14 May How to Break Habits and Shop Again.
April 27, 2020: Today marks the start of our sixth week in quarantine with an estimated four to six weeks more to go. Yet, I find myself anxious at the thought of leaving the familiarity of our new normal. Is it possible that I have adapted to quarantine life already? In the last six weeks I’ve created many new routines and habits that could prove difficult to let go once “real life” resumes. If I’ve formed new habits during the past six weeks, then I could also break old habits from my pre-pandemic life.
By definition, a habit is a settled tendency or usual manner of behavior which takes 2-8 months to form and requires a person to be out of their comfort zone to break. Essentially, the Covid-19 quarantine created the perfect conditions for us to confront and let go of old habits, and consciously create new ones.
The retail landscape has been severely disrupted during quarantine. Physical stores are closed, and online shopping is limited. Because of this, we have involuntarily been forced to break our shopping habits. I say, why not use this opportunity to rethink our approach to fashion and reformulate how we shop? If not now, when?
“Buying is not a meaningless act. I know the next product that I buy has to be relevant.” Natacha Ramsay-Levi, Creative Director, Chloé
Here are a few bad shopping habits I’ve been able to break and new ones I’ve replaced them with.
Question: “What should I do today?” Answer: “I know, I’ll go shopping!” I used to see shopping as an activity like going for a bike ride or out for dinner with friends. It was something to do. And most of the time it was not with a specific item in mind. Frankly, most of the time it wasn’t even with a general item in mind. This often led me to purchase items I never intended to get or even liked. Because I was only able to repeatedly shop like this at fast fashion stores, the shirt I bought for fun was only worn a few times before it stretched out of shape and was never seen again. Over time I realized this approach to shopping wasn’t creating a wardrobe of substance. My new habit: Shop when I have a need to fill and buy the best quality I can afford.
I used to feel motivated to keep up with the trends and often bought items that were on trend but didn’t really suit me. I was still discovering my personal style. As I’ve reflected on what garments I love wearing and have kept in my wardrobe for years I’ve been able to carve out a look that’s my own. It is liberating to understand what you like and what works for your personality, physique and lifestyle. My new habit: Do you, boo.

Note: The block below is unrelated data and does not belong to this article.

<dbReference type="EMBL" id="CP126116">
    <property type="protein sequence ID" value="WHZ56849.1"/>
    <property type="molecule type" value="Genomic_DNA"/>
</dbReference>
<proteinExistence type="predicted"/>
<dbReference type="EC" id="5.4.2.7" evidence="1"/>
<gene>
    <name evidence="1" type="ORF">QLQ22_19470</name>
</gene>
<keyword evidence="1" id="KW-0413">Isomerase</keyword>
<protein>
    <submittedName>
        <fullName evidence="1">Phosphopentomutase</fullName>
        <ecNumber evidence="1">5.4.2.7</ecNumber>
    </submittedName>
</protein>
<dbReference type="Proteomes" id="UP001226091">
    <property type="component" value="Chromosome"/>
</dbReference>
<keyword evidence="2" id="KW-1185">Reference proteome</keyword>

No Shoes, No Shirt, No Outfit
I used to cobble together my wardrobe from isolated shopping excursions. I often purchased items one at a time and without a strategy for my seasonal look. Or, I would try on an entire outfit then only buy one piece of it, not considering that I wouldn’t be able to recreate the look at home without its counterparts. Consequently, I owned many pieces that didn’t work together. Now I prefer to shop in complete outfits and I am more familiar with the details of my wardrobe. If I buy a piece in isolation, I already know what I can wear it with. My new habit: Shop head to toe.
Keep Your Friends Close, and the Sales Staff Closer
I used to avoid sales staff for fear that they would try to persuade me to buy something I didn’t want. This habit really worked against me. I didn’t have a friend on the inside. No one to let me know when new items arrived or when my dream designer item went on sale. I also missed out on the opportunity to learn more about the inspiration behind a collection. I could have walked away with a backstory to share when someone complimented my outfit. Now, practically everyone I know is in retail and it’s fantastic. My new habit: There is no “i” in shop.
I am an emotional shopper. My mom still has a questionnaire I completed in Grade 1 in which I was asked: When you’re not feeling well, how can your family and friends cheer you up? My answer “Buy me things.” I think I was supposed to respond with “Give me a hug.” When something fantastic happens in my life, I want to buy new clothes to celebrate the occasion. When I’m going through a tough time, I want to buy new clothes to lift my spirits. Admittedly, my emotions still drive my desire to shop but I’m working on it. I guess some habits just take longer to break.
Honest self-reflection is always a helpful tool to spark change. Ask yourself, what are your bad shopping habits? Or shopping habits you would like to change? Is your approach to shopping really working for you? Do you have a wardrobe that supports who you are?
While we have this time to reflect and reconfigure our own approach to shopping, we should also ask brands to do the same. This is an opportunity for them to break their bad habits in favor of more sustainable practices. By being more selective and intentional with our shopping choices we can vote with our dollar to support brands and businesses aligned with our values.